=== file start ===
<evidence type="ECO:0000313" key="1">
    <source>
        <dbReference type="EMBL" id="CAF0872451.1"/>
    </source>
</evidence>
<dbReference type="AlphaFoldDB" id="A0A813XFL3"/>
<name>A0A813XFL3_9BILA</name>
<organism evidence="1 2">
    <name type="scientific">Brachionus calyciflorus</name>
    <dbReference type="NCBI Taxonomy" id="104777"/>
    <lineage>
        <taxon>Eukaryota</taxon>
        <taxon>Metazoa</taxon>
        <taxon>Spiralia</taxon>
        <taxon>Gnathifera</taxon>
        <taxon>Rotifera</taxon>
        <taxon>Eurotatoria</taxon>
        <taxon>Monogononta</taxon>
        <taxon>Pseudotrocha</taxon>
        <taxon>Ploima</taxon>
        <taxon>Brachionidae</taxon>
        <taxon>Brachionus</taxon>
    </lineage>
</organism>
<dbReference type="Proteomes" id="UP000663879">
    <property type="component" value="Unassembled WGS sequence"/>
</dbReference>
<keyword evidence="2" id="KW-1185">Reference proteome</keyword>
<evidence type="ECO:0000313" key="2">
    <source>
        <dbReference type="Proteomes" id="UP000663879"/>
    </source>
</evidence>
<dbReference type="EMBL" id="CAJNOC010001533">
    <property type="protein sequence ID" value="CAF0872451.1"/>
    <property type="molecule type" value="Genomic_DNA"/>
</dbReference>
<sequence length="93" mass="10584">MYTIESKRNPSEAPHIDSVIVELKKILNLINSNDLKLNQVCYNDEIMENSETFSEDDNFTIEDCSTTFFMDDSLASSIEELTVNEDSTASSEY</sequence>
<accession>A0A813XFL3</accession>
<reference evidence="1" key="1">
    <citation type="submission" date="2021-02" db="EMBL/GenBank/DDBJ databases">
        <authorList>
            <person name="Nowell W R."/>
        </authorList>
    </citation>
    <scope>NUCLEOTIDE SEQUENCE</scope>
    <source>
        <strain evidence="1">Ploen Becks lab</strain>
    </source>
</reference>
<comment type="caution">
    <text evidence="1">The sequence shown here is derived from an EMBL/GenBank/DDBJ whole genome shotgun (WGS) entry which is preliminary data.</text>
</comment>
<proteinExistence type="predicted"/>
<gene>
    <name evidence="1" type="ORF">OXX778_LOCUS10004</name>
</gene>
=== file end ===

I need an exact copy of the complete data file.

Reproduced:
<evidence type="ECO:0000313" key="1">
    <source>
        <dbReference type="EMBL" id="CAF0872451.1"/>
    </source>
</evidence>
<dbReference type="AlphaFoldDB" id="A0A813XFL3"/>
<name>A0A813XFL3_9BILA</name>
<organism evidence="1 2">
    <name type="scientific">Brachionus calyciflorus</name>
    <dbReference type="NCBI Taxonomy" id="104777"/>
    <lineage>
        <taxon>Eukaryota</taxon>
        <taxon>Metazoa</taxon>
        <taxon>Spiralia</taxon>
        <taxon>Gnathifera</taxon>
        <taxon>Rotifera</taxon>
        <taxon>Eurotatoria</taxon>
        <taxon>Monogononta</taxon>
        <taxon>Pseudotrocha</taxon>
        <taxon>Ploima</taxon>
        <taxon>Brachionidae</taxon>
        <taxon>Brachionus</taxon>
    </lineage>
</organism>
<dbReference type="Proteomes" id="UP000663879">
    <property type="component" value="Unassembled WGS sequence"/>
</dbReference>
<keyword evidence="2" id="KW-1185">Reference proteome</keyword>
<evidence type="ECO:0000313" key="2">
    <source>
        <dbReference type="Proteomes" id="UP000663879"/>
    </source>
</evidence>
<dbReference type="EMBL" id="CAJNOC010001533">
    <property type="protein sequence ID" value="CAF0872451.1"/>
    <property type="molecule type" value="Genomic_DNA"/>
</dbReference>
<sequence length="93" mass="10584">MYTIESKRNPSEAPHIDSVIVELKKILNLINSNDLKLNQVCYNDEIMENSETFSEDDNFTIEDCSTTFFMDDSLASSIEELTVNEDSTASSEY</sequence>
<accession>A0A813XFL3</accession>
<reference evidence="1" key="1">
    <citation type="submission" date="2021-02" db="EMBL/GenBank/DDBJ databases">
        <authorList>
            <person name="Nowell W R."/>
        </authorList>
    </citation>
    <scope>NUCLEOTIDE SEQUENCE</scope>
    <source>
        <strain evidence="1">Ploen Becks lab</strain>
    </source>
</reference>
<comment type="caution">
    <text evidence="1">The sequence shown here is derived from an EMBL/GenBank/DDBJ whole genome shotgun (WGS) entry which is preliminary data.</text>
</comment>
<proteinExistence type="predicted"/>
<gene>
    <name evidence="1" type="ORF">OXX778_LOCUS10004</name>
</gene>